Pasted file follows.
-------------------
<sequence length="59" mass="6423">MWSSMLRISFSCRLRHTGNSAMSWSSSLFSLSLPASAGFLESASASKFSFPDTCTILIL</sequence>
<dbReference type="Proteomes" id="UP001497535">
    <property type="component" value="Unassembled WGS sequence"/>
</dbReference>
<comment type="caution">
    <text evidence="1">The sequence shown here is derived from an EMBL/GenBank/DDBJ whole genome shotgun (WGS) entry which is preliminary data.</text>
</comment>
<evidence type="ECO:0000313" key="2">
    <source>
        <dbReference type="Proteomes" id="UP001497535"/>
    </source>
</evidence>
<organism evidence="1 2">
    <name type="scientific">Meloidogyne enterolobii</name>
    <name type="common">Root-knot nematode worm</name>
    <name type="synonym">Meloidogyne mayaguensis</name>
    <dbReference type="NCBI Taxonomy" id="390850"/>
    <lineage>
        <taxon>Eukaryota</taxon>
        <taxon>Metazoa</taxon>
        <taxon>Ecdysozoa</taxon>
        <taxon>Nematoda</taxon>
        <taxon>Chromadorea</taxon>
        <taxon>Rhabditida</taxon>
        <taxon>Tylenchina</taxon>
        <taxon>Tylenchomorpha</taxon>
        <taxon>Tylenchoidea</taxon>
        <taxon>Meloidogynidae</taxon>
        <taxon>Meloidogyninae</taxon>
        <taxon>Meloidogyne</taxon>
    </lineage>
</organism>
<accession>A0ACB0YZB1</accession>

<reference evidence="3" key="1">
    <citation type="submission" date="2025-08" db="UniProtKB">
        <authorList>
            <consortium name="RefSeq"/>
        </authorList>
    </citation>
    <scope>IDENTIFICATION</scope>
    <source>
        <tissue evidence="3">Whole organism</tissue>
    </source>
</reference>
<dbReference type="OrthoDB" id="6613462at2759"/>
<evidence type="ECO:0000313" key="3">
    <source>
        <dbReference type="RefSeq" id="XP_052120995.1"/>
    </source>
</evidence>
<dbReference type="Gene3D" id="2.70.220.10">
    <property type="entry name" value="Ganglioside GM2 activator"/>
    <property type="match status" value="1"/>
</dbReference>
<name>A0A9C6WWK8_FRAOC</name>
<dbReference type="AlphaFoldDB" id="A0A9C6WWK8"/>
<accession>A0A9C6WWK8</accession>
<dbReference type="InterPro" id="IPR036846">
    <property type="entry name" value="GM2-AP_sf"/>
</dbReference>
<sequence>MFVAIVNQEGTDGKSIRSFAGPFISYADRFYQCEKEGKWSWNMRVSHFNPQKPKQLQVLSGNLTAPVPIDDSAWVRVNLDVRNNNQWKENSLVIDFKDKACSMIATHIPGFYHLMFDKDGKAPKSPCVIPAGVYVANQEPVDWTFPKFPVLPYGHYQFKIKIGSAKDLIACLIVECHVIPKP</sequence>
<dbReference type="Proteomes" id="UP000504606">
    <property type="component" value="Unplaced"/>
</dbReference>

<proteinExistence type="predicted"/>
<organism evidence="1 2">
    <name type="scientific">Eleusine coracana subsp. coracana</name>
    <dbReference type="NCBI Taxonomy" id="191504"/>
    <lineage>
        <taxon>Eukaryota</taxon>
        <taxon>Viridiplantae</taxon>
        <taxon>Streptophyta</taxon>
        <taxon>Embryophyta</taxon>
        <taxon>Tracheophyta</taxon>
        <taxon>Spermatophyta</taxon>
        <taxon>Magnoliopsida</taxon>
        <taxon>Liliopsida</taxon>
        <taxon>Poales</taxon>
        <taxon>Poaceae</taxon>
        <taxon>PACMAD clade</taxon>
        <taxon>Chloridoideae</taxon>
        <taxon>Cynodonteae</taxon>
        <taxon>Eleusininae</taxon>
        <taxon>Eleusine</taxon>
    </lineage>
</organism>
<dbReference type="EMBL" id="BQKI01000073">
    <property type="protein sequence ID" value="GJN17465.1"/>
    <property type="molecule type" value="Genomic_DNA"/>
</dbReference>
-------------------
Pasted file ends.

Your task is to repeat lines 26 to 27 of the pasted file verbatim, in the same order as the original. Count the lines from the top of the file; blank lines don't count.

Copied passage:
        <taxon>Tylenchomorpha</taxon>
        <taxon>Tylenchoidea</taxon>